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  • Casio Computer Unveils Low-Priced Mail-Only Terminal
  • March 10, 1999 (TOKYO) — Casio Computer Co., Ltd. unveiled on March 2 its Me-tel PM-C101 email-only terminal equipped with a personal handyphone system (PHS) feature.
    Casio’s new device is compliant with the text-based content information services that the DDI Pocket Telephone group launched in February. The Me-tel device (pronounced as May-Tel) is designed to send and receive text with up to 1,000 characters as well as video data with handwritten memos. According to Casio, it can receive text from text-based information services.

    The Me-tel features a touch-panel liquid crystal display (LCD) screen. Its LCD screen displays black as well as three colors, orange, green, and blue. The LCD is a 96 x 64 dot resolution screen and it can display up to 60 “kanji” characters (12 columns x 5 lines). The unit is equipped with an EL back-light.

    The colors can be applied to handwritten memos and illustrations. When handwritten messages are sent as Internet mail, a personal computer will receive them as image data.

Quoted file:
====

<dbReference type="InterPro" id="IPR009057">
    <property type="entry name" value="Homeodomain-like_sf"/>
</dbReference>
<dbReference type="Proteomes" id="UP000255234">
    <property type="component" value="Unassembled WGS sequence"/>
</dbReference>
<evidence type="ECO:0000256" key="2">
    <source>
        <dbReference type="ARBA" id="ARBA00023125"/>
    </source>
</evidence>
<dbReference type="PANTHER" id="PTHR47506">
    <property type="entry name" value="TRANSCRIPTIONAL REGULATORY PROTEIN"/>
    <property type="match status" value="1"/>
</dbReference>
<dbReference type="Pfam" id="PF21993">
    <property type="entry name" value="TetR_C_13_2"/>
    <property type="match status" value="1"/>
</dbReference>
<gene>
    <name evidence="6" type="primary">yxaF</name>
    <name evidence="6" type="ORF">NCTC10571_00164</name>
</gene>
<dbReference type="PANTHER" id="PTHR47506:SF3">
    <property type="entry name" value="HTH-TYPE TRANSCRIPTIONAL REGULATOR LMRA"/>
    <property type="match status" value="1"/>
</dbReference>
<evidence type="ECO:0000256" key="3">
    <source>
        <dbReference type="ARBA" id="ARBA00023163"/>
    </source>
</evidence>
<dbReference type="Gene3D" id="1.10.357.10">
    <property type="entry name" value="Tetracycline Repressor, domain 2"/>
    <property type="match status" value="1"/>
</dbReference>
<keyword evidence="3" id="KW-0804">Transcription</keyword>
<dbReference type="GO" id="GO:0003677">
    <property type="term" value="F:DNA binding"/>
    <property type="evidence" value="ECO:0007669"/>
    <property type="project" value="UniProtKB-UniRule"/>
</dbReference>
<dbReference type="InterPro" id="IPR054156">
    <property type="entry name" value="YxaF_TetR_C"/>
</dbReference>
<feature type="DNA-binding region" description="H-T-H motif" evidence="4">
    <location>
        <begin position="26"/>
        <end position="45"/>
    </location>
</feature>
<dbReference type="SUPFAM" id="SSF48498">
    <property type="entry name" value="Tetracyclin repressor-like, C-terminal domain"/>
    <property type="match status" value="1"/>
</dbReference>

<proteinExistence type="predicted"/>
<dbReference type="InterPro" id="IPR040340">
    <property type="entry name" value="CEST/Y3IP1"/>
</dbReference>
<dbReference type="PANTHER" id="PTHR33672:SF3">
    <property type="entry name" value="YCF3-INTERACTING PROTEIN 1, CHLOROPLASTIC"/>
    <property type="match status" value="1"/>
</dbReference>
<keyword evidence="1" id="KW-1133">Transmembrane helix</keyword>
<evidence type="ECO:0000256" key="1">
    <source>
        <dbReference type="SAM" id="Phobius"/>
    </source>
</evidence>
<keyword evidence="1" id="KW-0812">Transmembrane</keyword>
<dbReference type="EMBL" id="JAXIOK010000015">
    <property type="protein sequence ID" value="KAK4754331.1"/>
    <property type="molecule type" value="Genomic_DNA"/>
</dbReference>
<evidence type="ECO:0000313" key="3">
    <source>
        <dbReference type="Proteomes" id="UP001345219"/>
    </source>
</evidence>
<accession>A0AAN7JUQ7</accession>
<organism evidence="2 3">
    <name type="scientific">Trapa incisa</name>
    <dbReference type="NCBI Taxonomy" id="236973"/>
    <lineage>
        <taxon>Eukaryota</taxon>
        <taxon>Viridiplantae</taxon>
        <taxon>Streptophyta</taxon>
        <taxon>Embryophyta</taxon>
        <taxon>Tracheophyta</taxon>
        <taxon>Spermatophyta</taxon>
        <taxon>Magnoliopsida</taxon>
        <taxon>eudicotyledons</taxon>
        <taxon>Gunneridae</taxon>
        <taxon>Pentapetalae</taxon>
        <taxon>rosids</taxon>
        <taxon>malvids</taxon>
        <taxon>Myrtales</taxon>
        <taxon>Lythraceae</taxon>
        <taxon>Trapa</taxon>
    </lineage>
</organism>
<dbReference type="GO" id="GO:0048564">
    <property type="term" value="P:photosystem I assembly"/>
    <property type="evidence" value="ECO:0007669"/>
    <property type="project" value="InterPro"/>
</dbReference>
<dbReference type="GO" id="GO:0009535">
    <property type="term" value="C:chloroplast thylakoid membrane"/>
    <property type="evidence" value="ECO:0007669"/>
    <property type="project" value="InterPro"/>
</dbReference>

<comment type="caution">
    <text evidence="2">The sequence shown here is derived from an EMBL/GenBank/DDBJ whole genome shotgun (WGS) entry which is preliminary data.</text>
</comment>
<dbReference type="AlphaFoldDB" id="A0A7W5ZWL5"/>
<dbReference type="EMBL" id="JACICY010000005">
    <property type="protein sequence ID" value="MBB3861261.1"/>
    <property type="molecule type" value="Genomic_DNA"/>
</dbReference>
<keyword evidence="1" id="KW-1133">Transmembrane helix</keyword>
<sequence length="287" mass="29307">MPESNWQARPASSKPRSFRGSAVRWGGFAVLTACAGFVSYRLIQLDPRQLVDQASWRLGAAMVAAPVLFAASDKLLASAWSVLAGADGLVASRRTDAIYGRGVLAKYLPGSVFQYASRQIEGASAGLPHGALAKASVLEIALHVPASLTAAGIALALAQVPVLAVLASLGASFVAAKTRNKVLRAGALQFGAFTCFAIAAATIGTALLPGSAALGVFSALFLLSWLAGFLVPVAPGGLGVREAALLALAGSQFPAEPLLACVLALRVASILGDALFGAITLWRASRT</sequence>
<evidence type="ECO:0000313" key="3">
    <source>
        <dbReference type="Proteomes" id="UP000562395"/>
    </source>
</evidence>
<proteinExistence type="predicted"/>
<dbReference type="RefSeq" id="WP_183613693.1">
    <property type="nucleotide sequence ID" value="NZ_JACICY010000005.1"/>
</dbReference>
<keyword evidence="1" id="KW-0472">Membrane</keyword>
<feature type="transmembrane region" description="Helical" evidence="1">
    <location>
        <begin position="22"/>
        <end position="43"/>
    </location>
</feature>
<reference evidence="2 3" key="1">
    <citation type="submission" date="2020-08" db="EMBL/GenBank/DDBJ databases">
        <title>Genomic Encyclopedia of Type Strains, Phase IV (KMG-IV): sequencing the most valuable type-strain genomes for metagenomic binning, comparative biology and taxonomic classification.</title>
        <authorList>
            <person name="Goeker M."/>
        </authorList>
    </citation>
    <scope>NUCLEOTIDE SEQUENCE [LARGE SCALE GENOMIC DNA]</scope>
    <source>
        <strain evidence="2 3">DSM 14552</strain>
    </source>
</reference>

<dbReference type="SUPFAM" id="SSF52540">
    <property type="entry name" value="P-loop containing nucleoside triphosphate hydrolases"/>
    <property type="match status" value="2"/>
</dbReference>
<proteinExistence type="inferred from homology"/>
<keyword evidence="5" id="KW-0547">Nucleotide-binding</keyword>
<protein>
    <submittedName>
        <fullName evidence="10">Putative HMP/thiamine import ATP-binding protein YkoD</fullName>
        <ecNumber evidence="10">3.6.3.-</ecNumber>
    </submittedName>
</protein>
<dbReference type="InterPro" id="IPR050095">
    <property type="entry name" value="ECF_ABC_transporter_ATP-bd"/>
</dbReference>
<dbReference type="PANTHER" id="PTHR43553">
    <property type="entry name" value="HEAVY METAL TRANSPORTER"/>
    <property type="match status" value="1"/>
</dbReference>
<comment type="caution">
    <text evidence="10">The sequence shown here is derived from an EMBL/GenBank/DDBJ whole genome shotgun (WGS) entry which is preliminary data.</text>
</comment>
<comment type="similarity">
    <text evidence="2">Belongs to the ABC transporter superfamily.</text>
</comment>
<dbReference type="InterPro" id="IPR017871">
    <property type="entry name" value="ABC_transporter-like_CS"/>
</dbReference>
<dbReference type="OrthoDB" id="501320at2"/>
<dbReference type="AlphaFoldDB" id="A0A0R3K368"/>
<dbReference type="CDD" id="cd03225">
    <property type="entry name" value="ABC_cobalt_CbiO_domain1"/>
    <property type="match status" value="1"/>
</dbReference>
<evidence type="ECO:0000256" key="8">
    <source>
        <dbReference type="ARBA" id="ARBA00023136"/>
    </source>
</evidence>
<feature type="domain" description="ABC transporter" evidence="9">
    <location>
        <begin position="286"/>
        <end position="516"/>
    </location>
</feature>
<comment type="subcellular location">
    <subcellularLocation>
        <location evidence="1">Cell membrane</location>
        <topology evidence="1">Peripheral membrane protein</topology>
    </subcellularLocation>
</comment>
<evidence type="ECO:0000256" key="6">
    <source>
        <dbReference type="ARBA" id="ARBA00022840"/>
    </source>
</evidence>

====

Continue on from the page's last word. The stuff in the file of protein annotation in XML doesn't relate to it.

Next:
The compact device is very light at just 120g. It measures 103.4mm wide by 67.5mm deep by 20.6mm high.

    The price has not yet been decided, but it is estimated to be slightly more than 5,000 yen (121.60 yen = US$1). Casio believes that a low price will encourage impulse buying.

    The product will be available at the end of April, and Casio targets monthly production of about 30,000 units.

    The email services that the terminal can send and receive are DDI Pocket Telephone group’s text message services, such as the “P Mail DX,” and “P Mail.”

    Other users of Me-tel devices can exchange email messages with sound clips, animation, illustrations and messages with decoration frames. Users input text messages on a keyboard-like image displayed on the screen.

    Lithium-ion batteries are used for the power source. Time available in the continuous standby mode is about 500 hours. Repeated exchanges of messages consisting of about 100 characters every three minutes will consume the battery power in about five hours.

    (BizTech News Dept.)



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